This time of year, everybody’s talking about goals, plans and resolutions-I even set out a few of mine over at Queercents. Have you already given up on your New Year’s resolutions? Every blogger, pundit, and expert on the internet has different ideas about what your goals should be and how you should achieve them. From the best of the internet and my own experience, here are the top four goal hacks of 2008 – and any other time you want to make a new plan.
First and, I think, mostly importantly, make your goals yours. At last count, there were 4.7 billion urgent things I needed to do to improve my finances, health and life – know that feeling? Ignore the noise and pick the goals you’re most passionate about.
I have a significant load of student debt, and while all reason suggests I should be plowing as much energy (and money) as I can into paying it down, I just can’t get excited about that idea. I’d much rather just stay on top of my payments and make a broader, more moderate plan of savings goals-including saving for a single, reasonable prepayment on the debt.
Second, make your goals actual goals. Fun fact: there are 90 people on 43things who want to get Jesse McCartney’s phone number. There are also over 10,000 who want to save money, and, judging by the discussion, only a fraction of those have a plan to do so. Of course, “save money” isn’t really a goal. “Save $2,000 in an emergency fund this year” is almost a goal. “Put $85 from each paycheck into an emergency fund and don’t touch it unless I get fired” is a goal.
Third, make your goals public. This can range from starting a blog to telling your one closest confidant – but tell someone, so that they can encourage you and hold you accountable. Even better, work with a partner who has a similar goal.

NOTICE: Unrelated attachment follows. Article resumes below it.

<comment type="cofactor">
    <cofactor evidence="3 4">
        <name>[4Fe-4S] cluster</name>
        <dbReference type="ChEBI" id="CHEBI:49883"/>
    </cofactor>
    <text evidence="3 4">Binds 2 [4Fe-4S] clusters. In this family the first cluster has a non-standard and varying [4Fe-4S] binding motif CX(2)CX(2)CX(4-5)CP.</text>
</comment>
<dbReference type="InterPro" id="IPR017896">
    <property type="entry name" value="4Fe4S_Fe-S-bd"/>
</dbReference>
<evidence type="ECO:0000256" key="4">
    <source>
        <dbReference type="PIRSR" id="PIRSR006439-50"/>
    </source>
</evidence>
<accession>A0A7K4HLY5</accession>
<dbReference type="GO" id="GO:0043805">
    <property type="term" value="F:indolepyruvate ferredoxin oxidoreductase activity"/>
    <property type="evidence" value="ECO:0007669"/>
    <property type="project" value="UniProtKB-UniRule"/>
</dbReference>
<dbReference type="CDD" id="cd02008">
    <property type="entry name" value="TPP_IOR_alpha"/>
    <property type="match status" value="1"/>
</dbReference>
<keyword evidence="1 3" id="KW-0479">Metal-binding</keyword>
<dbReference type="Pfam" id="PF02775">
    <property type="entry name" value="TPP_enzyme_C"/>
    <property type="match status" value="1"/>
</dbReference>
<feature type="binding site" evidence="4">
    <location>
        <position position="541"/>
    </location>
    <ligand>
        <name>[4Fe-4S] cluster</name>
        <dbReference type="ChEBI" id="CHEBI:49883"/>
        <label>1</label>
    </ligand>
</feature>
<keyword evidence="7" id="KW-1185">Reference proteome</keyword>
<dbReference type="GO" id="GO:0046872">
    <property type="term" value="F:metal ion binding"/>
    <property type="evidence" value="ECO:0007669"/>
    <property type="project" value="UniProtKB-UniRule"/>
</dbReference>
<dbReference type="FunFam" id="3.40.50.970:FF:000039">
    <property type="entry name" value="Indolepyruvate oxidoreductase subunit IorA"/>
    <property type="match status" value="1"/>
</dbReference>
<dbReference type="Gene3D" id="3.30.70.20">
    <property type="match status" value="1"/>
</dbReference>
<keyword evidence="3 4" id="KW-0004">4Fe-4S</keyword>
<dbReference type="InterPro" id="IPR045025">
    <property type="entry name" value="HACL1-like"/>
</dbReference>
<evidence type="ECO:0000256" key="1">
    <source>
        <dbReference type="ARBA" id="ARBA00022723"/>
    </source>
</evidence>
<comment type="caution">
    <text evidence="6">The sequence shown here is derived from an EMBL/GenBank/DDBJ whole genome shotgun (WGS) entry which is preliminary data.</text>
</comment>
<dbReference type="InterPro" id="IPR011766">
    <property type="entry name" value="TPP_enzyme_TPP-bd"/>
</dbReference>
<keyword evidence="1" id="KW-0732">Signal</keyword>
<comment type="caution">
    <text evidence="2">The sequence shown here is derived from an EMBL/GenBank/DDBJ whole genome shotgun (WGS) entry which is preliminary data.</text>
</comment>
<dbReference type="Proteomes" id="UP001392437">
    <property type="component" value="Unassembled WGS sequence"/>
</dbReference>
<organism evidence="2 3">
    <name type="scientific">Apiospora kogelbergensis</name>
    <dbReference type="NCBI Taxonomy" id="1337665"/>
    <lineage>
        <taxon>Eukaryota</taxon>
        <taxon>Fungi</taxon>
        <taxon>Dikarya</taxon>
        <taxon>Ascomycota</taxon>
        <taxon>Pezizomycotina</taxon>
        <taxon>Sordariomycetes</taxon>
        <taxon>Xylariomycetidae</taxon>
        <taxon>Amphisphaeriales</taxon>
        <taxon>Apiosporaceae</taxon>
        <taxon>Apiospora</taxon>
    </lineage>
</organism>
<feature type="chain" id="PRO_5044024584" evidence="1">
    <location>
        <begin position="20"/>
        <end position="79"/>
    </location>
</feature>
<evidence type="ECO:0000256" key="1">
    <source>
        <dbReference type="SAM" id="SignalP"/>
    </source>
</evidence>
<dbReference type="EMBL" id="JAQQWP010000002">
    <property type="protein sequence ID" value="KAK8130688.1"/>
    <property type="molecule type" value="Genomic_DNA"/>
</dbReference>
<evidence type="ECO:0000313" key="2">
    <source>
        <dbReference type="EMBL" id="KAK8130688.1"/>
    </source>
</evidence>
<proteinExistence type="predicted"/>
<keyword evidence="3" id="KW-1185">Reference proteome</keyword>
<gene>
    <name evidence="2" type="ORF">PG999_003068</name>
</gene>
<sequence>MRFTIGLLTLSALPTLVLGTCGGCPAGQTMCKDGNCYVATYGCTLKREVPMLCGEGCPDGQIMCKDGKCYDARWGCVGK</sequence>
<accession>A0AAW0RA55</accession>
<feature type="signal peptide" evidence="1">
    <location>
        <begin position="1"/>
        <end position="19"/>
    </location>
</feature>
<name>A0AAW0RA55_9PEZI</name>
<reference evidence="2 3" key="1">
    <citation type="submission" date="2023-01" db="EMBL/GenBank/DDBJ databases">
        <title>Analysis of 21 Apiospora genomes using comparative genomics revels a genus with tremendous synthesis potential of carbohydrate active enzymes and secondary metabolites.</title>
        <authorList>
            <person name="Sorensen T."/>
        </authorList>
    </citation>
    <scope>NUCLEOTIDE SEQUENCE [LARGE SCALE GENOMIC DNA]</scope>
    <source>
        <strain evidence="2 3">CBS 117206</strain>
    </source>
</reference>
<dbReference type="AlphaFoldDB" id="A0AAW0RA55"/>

Finally, make your goals fun-but not too fun. Set up a reward system for yourself that isn’t going to blow your progress. If you wanted to lose weight, you wouldn’t celebrate your successes with a banana split (or, maybe you would, and that would be the problem I’m talking about). You might budget a small reward fund to blow on something joyous and foolish after you meet all of your other financial goals in a given period of time, or just set aside an evening to do your favorite free activity. Hey, maybe you can get that buddy of yours to offer to take you out to dinner.
That – combined with a little discipline and the excitement you’ll feel about seeing your progress grow – can hold you to the course all year long.
Melissa Eastlake is a contributing writer at Queercents, a syndicate of personal finance writers serving the lesbian, gay, bisexual and transgender (LGBT) community. Since its launch, Queercents has offered up daily tips and financial commentary to over 250,000 visitors.